Valve is Overhauling the Steam Library

Valve is Overhauling the Steam Library

Some extra help is coming for those sifting through massive backlogs.

Say goodbye to the old Steam library page. Valve has announced it's going to renovate the way you organize, sort, and sift through all the games in your Steam collection, as part of a broader push on the PC gaming storefront.

Launching in open beta on September 17, the new Steam library will organize games in a more visual way and incorporate updates into the mix. A "What's New" tab will show which of your games have received recent updates, and algorithms will help sort out the feed, so a game with frequent updates (Dota Underlords, for example) won't dominate the cycle.

Developers will also be able to use the "Events" function to broadcast in-game events or tournaments, as well as share info about updates or announcements with players of any given game. Those tools should be rolling out today, and will be accessible in both the new library and on Steam store pages.

Collections will let you drag and drop games into sorted categories. If you have a select set of games you like to pull up on your TV for some couch co-op or lighthearted party fun, for example, you could make a folder for that in your Steam library. You can also filter by tags, genre, number of players, or other criteria to better find what you're looking for.

This is part of Valve's larger rollout to update the Steam platform, including the recent Steam Labs features like Micro Trailers and the Interactive Recommender. New updates are also dropping for those tools, increasing their capabilities and expanding across broader swathes of the Steam ecosystem.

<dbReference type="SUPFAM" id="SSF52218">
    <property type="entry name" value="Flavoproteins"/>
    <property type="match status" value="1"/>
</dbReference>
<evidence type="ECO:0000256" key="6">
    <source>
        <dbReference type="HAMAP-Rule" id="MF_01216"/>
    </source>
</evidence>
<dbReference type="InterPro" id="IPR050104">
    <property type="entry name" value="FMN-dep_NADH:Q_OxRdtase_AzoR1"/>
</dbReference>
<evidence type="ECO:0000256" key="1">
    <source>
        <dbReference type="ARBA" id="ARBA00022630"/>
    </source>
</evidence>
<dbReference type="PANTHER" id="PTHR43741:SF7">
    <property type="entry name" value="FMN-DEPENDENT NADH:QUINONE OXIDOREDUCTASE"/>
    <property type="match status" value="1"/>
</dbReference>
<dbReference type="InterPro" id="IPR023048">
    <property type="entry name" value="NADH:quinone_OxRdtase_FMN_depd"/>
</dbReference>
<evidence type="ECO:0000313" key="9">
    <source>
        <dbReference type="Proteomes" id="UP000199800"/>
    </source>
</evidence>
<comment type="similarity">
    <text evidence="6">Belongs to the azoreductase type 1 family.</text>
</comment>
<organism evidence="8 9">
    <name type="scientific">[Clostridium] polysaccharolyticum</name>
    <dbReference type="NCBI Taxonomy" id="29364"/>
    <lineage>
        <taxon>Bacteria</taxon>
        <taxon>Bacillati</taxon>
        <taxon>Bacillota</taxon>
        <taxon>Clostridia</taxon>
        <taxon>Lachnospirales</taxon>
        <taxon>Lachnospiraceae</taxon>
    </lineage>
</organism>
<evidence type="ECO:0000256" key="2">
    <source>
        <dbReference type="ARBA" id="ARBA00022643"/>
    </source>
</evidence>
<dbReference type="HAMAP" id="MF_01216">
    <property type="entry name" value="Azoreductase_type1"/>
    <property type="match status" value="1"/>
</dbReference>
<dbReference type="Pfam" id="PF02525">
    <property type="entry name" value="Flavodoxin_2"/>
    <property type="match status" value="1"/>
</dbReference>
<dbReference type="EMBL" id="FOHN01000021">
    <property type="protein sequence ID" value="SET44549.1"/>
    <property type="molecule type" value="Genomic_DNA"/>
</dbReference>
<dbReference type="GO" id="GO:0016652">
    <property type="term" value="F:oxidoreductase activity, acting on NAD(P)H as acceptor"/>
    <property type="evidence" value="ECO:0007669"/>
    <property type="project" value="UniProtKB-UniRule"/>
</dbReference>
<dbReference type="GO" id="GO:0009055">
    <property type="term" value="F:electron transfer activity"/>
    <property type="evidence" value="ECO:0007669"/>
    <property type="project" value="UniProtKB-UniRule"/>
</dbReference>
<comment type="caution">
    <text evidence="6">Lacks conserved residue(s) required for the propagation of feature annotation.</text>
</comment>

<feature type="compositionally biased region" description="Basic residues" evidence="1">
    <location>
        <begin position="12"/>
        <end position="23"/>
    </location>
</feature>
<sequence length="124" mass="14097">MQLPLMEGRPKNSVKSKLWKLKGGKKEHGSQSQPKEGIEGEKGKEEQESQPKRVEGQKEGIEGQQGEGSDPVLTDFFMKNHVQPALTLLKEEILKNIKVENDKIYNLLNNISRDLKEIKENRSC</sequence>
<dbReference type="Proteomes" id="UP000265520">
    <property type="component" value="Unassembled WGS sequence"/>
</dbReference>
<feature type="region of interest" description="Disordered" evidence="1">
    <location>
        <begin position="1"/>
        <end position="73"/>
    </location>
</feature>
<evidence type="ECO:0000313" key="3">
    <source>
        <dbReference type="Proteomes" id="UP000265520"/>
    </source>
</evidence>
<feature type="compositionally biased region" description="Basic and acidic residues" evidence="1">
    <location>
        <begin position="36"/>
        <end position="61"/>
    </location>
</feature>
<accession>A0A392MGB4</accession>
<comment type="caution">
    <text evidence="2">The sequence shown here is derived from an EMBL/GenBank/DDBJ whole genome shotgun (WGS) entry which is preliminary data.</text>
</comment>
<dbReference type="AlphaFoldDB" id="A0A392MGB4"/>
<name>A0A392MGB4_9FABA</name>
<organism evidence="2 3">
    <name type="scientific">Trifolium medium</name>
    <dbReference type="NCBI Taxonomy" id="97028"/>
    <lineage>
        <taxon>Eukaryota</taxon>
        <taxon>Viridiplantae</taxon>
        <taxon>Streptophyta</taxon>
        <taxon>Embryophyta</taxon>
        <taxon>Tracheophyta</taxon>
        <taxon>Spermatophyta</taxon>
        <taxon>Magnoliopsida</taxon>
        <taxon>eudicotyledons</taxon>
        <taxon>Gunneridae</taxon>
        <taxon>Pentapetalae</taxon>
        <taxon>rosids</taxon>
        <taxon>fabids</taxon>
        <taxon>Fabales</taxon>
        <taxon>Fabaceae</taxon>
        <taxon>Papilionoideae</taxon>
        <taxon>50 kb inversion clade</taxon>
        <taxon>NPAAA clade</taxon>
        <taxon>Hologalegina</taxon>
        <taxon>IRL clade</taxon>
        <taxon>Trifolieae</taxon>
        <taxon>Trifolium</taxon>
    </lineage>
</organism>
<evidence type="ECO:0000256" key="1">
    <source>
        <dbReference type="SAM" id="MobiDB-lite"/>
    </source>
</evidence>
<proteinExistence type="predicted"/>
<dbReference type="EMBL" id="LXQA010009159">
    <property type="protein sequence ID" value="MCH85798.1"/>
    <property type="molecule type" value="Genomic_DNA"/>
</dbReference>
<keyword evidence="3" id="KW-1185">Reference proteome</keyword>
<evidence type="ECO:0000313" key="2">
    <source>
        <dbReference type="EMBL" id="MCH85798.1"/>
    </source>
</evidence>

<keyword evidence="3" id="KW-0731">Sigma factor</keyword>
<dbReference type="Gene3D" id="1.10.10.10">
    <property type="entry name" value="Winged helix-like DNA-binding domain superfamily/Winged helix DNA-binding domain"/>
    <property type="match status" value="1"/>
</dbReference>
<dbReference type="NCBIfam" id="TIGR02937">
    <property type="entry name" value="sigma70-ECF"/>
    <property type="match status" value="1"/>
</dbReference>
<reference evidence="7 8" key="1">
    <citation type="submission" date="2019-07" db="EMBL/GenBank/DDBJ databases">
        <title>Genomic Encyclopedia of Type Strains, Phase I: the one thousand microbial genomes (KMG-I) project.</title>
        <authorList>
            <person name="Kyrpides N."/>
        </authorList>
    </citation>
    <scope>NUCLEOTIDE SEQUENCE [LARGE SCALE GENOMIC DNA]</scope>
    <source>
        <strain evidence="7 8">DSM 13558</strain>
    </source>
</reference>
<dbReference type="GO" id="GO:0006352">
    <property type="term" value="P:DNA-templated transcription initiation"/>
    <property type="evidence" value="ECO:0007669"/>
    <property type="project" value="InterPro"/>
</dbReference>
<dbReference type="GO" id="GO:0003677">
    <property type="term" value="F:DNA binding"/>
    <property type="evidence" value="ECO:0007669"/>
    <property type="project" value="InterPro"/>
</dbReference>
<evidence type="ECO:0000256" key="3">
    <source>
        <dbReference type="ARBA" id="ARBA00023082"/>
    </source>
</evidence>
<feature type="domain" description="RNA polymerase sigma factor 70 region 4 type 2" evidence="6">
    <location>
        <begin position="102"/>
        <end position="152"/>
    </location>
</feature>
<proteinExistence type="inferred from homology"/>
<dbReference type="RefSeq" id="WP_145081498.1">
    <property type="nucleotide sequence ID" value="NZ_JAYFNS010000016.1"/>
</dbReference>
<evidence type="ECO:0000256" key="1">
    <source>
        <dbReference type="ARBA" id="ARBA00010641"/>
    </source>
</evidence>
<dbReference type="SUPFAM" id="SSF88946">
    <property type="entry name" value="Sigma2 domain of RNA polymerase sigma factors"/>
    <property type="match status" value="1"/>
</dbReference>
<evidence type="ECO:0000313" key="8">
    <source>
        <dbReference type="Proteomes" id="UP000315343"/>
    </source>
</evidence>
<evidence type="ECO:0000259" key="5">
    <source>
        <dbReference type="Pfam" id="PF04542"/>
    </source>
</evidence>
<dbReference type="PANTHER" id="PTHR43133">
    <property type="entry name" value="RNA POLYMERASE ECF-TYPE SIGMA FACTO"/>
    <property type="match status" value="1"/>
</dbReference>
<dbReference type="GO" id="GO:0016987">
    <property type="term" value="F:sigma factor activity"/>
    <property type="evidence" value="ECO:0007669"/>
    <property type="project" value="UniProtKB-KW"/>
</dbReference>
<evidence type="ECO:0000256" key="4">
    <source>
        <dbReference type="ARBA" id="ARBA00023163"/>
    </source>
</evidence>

If this is the end result of the ongoing feud between Steam and rival PC platform Epic, it's one of the better outcomes that could have happened. Steam's presence on computers was, and arguably still is, monolithic, and most folks who own some kind of gaming-focused computer probably have a massive backlog of Steam games. Better tools for sorting, organizing, and keeping up with all those games is never a bad thing.

Thanks, Games Industry Biz.

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Eric Van Allen

News Editor

Eric is a writer and Texan. He's a former contributor to sites including Compete, Polygon, Waypoint, and the Washington Post. He loves competitive games, live music, and travel.

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